Narrative: Treatments for mental health conditions such as unipolar depression provide modest average benefit but have wide variation between individuals and within individuals over time. Evidence-based customized treatment protocols would improve the mental health care of many people by providing treatment recommendations for individuals that take into account potential variation because of personal characteristics such as current health status, symptoms, and response to earlier treatment. Generating customized treatment protocols requires large amounts of data, such as from networks of health systems that can link electronic health records from millions of individuals. Current statistical approaches for discovering customized treatment protocols are limited in three important ways. First, current approaches rely on scientists to select the patient characteristics to use to customize treatments instead of using data to find the patient characteristics that will lead to improved, customized care. Second, customized treatment protocols discovered with current statistical methods assume no unobserved differences between individuals who receive various treatment options. Third, investigators do not have ways to know if the available data contain enough information to discover and compare customized treatment protocols precisely enough to make clinical decisions. We will address these three limitations by developing new statistical tools for discovering customized treatment protocols using electronic health records data. Our research team has expertise and experience in statistics, epidemiology, and mental health care. We will integrate methods that have been successfully used in other settings to improve statistical approaches for discovering customized treatment protocols and address these three important limitations. We will extend machine learning tools for selecting important pieces of information to the time-varying data structure required for discovering customized treatment protocols. We will build approaches that use available knowledge about the size of unobserved differences between groups of people who received different treatments to assess how those differences change study results. By building on the math used to estimate the sample sizes needed for precision in randomized trials with complex designs, we will develop new formulas for determining how many people with a particular condition and who took a particular drug are needed in a health system to provide enough accurate information to discover customized treatment protocols. Using data from the electronic health records of more than 15,000 patients, we will discover customized treatment protocols for depression. By improving statistical tools and addressing current limitations, our customized treatment protocols will have immediate impact for people living with unipolar depression. The statistical tools we develop will also be useful for discovering customized treatment protocols for people with a wide variety of mental health conditions.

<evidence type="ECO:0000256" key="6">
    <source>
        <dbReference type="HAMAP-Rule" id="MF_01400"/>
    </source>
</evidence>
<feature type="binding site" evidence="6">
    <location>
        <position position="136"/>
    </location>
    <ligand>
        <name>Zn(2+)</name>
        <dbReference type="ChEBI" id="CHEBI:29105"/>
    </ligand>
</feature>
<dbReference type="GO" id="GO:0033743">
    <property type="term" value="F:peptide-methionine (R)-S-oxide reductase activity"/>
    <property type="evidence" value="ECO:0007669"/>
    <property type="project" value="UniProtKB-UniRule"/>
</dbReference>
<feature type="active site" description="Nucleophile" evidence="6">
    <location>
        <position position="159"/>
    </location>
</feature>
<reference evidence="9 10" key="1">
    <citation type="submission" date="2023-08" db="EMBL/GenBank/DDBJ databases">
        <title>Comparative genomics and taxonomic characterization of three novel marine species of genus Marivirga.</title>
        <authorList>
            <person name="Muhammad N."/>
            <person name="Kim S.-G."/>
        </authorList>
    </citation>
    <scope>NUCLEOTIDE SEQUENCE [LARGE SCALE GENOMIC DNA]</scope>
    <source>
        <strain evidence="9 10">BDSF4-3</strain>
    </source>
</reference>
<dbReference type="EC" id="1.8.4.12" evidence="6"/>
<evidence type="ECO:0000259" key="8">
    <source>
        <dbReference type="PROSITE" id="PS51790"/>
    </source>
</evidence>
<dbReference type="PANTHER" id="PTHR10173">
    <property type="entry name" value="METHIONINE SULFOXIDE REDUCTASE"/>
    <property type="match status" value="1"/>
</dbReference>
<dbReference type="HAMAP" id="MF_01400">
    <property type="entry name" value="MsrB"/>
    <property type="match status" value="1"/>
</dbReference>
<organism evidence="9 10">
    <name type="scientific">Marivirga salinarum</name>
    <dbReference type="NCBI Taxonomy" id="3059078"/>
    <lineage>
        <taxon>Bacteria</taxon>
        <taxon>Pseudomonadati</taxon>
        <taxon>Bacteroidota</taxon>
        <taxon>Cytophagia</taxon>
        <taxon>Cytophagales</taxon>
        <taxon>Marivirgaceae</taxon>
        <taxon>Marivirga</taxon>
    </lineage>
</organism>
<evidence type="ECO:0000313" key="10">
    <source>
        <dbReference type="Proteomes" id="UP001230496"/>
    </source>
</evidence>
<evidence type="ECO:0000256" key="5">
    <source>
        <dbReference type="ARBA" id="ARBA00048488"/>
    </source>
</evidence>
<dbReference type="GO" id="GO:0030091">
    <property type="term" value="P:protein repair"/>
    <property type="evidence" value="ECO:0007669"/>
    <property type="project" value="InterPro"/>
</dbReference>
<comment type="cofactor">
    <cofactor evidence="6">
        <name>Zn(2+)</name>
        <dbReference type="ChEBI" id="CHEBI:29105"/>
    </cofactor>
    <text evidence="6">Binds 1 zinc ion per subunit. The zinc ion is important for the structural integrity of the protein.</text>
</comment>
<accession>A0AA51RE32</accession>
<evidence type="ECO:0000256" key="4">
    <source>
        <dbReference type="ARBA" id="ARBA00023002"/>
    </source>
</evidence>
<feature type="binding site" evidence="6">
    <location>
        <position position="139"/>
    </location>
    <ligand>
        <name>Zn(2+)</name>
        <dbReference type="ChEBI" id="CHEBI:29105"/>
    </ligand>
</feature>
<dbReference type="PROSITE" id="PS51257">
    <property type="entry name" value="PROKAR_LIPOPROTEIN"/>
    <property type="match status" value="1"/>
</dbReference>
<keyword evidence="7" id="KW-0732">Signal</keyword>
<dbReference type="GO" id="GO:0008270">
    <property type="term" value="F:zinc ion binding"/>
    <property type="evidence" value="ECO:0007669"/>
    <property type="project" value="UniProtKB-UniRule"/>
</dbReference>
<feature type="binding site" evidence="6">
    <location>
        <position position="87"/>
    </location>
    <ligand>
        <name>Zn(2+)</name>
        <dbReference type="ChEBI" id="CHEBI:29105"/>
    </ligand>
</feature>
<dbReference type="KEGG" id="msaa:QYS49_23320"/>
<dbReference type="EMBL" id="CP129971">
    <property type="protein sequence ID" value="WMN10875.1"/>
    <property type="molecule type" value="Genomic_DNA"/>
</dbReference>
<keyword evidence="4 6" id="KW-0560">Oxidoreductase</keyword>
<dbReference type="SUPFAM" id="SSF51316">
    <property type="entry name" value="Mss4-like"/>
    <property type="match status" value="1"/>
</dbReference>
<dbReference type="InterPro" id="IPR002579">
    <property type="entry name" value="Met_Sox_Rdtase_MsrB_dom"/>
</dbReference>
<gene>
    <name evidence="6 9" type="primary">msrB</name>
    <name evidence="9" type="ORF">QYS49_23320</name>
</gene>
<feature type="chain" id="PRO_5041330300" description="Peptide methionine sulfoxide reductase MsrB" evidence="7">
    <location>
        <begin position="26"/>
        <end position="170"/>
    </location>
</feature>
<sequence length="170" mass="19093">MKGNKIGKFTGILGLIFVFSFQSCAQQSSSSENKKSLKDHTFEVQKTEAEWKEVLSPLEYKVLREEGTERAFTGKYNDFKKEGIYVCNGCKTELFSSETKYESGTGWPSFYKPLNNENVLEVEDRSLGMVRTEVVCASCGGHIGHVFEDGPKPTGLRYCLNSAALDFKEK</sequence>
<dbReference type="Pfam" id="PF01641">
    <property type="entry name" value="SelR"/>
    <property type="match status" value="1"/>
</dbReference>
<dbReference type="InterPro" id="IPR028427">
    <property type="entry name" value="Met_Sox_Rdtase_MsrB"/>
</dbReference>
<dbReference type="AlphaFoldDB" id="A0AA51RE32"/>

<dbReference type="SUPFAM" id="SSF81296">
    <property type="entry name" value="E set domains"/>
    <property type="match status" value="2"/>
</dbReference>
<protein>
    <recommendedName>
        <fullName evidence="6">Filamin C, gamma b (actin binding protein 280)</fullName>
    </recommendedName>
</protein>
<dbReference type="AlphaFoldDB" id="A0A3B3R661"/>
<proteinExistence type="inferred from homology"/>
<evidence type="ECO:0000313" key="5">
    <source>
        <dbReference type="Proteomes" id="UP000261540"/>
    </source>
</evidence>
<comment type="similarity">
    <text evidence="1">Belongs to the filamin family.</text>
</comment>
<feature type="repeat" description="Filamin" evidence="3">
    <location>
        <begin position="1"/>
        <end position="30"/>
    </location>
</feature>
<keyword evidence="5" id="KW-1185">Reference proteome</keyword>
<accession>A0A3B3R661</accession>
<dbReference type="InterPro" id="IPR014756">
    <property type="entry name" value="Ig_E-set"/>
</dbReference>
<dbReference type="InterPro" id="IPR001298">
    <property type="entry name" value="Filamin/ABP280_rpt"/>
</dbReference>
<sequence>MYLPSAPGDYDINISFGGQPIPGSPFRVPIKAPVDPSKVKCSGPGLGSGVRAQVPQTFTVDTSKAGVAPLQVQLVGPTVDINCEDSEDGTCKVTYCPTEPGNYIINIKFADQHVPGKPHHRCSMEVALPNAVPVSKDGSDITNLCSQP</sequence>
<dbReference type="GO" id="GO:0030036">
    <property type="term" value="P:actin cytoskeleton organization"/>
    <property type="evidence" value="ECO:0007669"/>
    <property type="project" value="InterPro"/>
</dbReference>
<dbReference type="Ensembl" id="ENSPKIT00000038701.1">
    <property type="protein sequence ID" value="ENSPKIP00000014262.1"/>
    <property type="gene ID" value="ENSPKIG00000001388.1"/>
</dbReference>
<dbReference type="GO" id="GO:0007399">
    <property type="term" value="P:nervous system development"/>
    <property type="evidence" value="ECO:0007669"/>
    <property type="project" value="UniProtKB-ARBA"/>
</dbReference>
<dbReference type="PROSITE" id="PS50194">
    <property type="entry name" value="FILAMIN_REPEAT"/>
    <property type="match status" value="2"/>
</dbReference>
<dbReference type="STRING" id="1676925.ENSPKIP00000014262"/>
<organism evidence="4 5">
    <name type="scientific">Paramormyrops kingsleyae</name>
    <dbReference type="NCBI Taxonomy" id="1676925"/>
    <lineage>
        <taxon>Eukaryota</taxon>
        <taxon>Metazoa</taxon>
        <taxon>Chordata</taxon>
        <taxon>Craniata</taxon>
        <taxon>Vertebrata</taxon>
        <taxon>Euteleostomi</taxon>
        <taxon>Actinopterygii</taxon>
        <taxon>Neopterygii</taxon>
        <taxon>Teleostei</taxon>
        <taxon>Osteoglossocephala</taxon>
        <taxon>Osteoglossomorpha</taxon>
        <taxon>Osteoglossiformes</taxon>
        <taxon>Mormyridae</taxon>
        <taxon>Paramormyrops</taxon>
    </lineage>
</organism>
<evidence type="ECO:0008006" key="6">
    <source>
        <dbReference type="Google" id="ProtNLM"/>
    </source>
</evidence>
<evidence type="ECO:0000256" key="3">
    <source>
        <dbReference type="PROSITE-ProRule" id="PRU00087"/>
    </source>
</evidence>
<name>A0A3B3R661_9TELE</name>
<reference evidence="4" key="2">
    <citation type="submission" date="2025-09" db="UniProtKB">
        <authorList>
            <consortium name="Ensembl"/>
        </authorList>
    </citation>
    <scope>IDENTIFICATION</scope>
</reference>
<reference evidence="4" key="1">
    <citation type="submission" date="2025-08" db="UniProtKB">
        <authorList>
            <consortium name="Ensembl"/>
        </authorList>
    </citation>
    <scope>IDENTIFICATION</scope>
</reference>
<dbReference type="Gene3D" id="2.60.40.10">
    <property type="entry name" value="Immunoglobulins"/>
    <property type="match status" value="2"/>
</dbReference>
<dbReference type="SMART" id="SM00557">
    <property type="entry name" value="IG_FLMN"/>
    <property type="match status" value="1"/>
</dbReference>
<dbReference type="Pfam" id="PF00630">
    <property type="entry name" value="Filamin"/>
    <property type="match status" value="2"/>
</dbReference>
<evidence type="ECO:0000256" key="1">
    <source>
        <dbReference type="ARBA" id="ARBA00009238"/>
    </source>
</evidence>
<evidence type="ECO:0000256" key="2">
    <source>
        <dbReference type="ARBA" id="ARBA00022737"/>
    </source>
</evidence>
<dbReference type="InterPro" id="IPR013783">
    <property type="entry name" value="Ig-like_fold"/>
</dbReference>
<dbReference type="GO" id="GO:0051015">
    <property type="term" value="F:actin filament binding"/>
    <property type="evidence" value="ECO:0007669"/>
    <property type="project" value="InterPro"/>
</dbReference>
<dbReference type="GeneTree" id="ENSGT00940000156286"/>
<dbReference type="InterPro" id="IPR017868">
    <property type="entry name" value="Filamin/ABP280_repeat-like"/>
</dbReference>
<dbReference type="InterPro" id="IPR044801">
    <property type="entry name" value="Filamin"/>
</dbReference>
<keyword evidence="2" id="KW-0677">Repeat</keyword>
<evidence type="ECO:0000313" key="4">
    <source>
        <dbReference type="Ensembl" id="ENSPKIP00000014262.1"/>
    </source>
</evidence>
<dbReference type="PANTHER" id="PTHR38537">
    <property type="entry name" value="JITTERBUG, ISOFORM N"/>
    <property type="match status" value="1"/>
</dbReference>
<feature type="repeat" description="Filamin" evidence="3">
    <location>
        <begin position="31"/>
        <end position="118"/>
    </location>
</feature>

Lead site: KPWA (PI Susan Shortreed)

Participating site: McGill University (co-I Erica Moodie)

  • Funder contacts:
    • Program Official: Michael Freed

Current Status

We have published papers proposing approaches to sample size estimation, unmeasured confounding sensitivity analyses, and selecting tailoring variables. We are continuing to work on alternative methods for tailoring variable selection.

Summary of Findings

  • Shrinkage regression based methods can identify important tailoring variables
  • Distributed regression methods can optimize individual treatment rules while protecting individual privacy
  • Dynamic weighted survival modeling can identify more effective individualized antidepressant treatment strategies using health records data


  1. Coulombe J, Moodie EEM, Shortreed SM, Renoux C. Can the Risk of Severe Depression-Related Outcomes Be Reduced by Tailoring the Antidepressant Therapy to Patient Characteristics? Am J Epidemiol. 2021 Jul 1;190(7):1210-1219. doi: 10.1093/aje/kwaa260. PMID: 33295950; PMCID: PMC8245894.
  2. Bian Z, Moodie EEM, Shortreed SM, Bhatnagar S. Variable selection in regression-based estimation of dynamic treatment regimes. Biometrics. 2021 Nov 27. doi: 10.1111/biom.13608. Epub ahead of print. PMID: 34837380.
  3. Moodie EEM, Coulombe J, Danieli C, Renoux C, Shortreed SM. Privacy-preserving estimation of an optimal individualized treatment rule: a case study in maximizing time to severe depression-related outcomes. Lifetime Data Anal. 2022 Jul;28(3):512-542. doi: 10.1007/s10985-022-09554-8. Epub 2022 May 2. PMID: 35499604.